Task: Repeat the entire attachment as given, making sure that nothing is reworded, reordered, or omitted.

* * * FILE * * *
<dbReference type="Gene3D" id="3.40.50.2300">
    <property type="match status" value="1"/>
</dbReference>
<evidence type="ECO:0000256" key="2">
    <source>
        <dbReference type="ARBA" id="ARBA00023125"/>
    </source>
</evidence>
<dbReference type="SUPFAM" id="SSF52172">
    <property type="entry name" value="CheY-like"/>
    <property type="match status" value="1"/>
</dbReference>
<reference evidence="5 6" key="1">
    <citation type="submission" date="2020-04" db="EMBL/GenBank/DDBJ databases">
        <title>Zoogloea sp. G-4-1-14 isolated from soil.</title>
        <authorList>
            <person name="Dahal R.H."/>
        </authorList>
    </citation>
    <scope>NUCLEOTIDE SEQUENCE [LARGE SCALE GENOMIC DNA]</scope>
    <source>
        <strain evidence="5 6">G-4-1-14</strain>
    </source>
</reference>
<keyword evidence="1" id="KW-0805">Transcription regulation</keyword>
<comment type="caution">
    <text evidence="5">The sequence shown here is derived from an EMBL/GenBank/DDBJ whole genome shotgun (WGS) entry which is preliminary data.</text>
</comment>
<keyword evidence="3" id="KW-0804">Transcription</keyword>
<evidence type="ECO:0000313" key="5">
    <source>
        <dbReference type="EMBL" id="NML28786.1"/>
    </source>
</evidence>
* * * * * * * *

<dbReference type="Gene3D" id="3.40.50.2300">
    <property type="match status" value="1"/>
</dbReference>
<evidence type="ECO:0000256" key="2">
    <source>
        <dbReference type="ARBA" id="ARBA00023125"/>
    </source>
</evidence>
<dbReference type="SUPFAM" id="SSF52172">
    <property type="entry name" value="CheY-like"/>
    <property type="match status" value="1"/>
</dbReference>
<reference evidence="5 6" key="1">
    <citation type="submission" date="2020-04" db="EMBL/GenBank/DDBJ databases">
        <title>Zoogloea sp. G-4-1-14 isolated from soil.</title>
        <authorList>
            <person name="Dahal R.H."/>
        </authorList>
    </citation>
    <scope>NUCLEOTIDE SEQUENCE [LARGE SCALE GENOMIC DNA]</scope>
    <source>
        <strain evidence="5 6">G-4-1-14</strain>
    </source>
</reference>
<keyword evidence="1" id="KW-0805">Transcription regulation</keyword>
<comment type="caution">
    <text evidence="5">The sequence shown here is derived from an EMBL/GenBank/DDBJ whole genome shotgun (WGS) entry which is preliminary data.</text>
</comment>
<keyword evidence="3" id="KW-0804">Transcription</keyword>
<evidence type="ECO:0000313" key="5">
    <source>
        <dbReference type="EMBL" id="NML28786.1"/>
    </source>
</evidence>